Energy Industry Starts to Feel Shutdown's Sting

The Leiv Eiriksson, one of the world's largest oil drilling platforms, is escorted by tugboats in Istanbul on December 31, 2009, on the Bosphorus Strait as it enters the Black Sea where Turkey and Brazil will carry out joint oil explorations.  (National Journal)

Although the energy industry has yet to be significantly affected by the government shutdown, the longer it lasts the more likely the industry will be to feel the fallout, the Anchorage Daily News reports.

The shutdown has not yet affected the issuing and processing of offshore oil- and gas-drilling permits, but the Bureau of Land Management has stopped approving onshore drilling permits and canceled a lease auction for drilling rights in New Mexico.

"The longer it goes, the more likely we're going to be to see impacts," said David Pursell, head of securities for Tudor, Pickering, Holt & Co., an integrated energy investment and merchant bank. "The quickest impacts will be onshore, but if it's prolonged, you could definitely have some issues in the offshore as well."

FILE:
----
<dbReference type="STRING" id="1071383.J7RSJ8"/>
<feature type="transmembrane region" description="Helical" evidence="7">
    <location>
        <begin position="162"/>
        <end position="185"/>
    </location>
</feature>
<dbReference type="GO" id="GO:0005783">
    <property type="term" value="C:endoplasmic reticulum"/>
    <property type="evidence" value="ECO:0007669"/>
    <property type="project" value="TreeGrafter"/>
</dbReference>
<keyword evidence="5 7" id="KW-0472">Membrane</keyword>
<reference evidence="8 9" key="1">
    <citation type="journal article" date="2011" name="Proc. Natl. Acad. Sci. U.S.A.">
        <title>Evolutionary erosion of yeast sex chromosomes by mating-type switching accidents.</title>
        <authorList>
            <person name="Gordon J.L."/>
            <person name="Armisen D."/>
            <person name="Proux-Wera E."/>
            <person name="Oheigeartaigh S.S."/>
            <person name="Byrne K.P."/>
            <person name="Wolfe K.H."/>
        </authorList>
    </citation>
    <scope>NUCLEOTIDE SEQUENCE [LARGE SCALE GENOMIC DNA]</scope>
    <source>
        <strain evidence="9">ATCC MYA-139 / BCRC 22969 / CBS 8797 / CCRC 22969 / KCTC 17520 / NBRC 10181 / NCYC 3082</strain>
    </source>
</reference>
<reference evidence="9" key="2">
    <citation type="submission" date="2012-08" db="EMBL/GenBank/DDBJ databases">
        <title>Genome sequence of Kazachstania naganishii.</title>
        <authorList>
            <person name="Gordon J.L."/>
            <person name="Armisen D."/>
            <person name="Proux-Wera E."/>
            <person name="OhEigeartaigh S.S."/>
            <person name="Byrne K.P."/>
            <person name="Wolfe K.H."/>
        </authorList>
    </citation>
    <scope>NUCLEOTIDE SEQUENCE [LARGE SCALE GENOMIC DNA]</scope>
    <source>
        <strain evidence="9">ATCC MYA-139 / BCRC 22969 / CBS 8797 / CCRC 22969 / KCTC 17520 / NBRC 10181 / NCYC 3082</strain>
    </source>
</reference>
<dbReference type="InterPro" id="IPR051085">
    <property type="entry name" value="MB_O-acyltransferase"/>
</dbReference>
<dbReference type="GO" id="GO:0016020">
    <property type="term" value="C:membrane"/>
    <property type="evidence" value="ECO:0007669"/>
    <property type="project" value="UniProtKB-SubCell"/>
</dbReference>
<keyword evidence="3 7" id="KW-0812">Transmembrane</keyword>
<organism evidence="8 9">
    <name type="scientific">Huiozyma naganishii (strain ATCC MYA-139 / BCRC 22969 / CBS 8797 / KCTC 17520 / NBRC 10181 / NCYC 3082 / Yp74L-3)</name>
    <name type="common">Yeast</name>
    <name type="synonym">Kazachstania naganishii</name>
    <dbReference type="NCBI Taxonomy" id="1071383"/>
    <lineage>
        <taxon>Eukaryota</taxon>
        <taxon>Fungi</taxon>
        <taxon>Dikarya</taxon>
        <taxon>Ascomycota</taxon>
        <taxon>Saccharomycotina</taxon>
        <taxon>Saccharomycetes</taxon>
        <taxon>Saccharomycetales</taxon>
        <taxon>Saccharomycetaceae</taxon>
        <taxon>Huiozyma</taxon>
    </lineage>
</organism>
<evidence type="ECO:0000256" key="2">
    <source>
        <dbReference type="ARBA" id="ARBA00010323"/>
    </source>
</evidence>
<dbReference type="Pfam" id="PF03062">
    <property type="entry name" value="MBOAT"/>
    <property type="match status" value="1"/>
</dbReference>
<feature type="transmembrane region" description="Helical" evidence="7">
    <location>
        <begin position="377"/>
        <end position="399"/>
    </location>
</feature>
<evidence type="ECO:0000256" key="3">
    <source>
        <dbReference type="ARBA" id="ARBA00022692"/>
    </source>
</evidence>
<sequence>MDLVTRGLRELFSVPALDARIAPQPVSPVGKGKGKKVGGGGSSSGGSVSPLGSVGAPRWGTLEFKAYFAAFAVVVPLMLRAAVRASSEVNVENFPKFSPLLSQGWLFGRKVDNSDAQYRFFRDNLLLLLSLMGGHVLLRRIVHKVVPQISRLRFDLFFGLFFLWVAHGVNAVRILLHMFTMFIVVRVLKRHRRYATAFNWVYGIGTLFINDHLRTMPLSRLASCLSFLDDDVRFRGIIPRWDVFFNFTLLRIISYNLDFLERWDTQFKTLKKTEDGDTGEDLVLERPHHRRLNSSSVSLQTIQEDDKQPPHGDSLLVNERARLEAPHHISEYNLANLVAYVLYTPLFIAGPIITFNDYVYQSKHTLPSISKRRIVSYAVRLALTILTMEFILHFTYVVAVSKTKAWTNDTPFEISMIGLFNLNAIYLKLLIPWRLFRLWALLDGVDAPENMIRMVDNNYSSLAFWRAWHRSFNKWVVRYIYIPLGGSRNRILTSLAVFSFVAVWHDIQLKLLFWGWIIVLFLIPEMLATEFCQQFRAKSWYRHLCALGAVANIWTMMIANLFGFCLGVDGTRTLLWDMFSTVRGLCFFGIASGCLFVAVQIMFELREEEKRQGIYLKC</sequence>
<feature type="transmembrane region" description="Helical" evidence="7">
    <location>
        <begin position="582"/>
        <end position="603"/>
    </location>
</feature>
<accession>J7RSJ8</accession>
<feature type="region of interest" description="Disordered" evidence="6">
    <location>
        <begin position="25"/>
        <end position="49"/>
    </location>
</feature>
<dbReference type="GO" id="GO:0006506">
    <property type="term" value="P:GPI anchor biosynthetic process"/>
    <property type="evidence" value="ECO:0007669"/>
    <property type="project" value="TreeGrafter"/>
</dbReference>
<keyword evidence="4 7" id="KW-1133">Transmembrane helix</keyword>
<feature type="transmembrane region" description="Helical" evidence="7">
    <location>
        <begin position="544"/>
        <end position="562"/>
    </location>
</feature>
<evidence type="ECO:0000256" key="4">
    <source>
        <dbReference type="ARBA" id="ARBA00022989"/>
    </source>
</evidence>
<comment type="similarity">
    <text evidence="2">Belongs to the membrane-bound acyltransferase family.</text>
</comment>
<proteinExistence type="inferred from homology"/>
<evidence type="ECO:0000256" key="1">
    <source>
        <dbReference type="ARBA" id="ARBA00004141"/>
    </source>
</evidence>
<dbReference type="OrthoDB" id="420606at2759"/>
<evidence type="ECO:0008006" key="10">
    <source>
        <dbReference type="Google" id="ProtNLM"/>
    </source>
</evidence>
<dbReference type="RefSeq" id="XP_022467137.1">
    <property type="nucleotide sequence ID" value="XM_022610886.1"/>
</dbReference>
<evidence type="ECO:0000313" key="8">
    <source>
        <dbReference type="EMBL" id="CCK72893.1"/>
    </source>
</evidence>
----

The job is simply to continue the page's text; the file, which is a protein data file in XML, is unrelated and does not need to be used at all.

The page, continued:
Agencies are also being affected. The Federal Energy Regulatory Commission has so far continued to operate on carryover funding, but it is unclear how long funding will hold out. Meanwhile, the Nuclear Regulatory Commission began furloughing nonessential staff Thursday.

Correction: An earlier version of this article stated that funding for the Federal Energy Regulatory Commission would run out next week.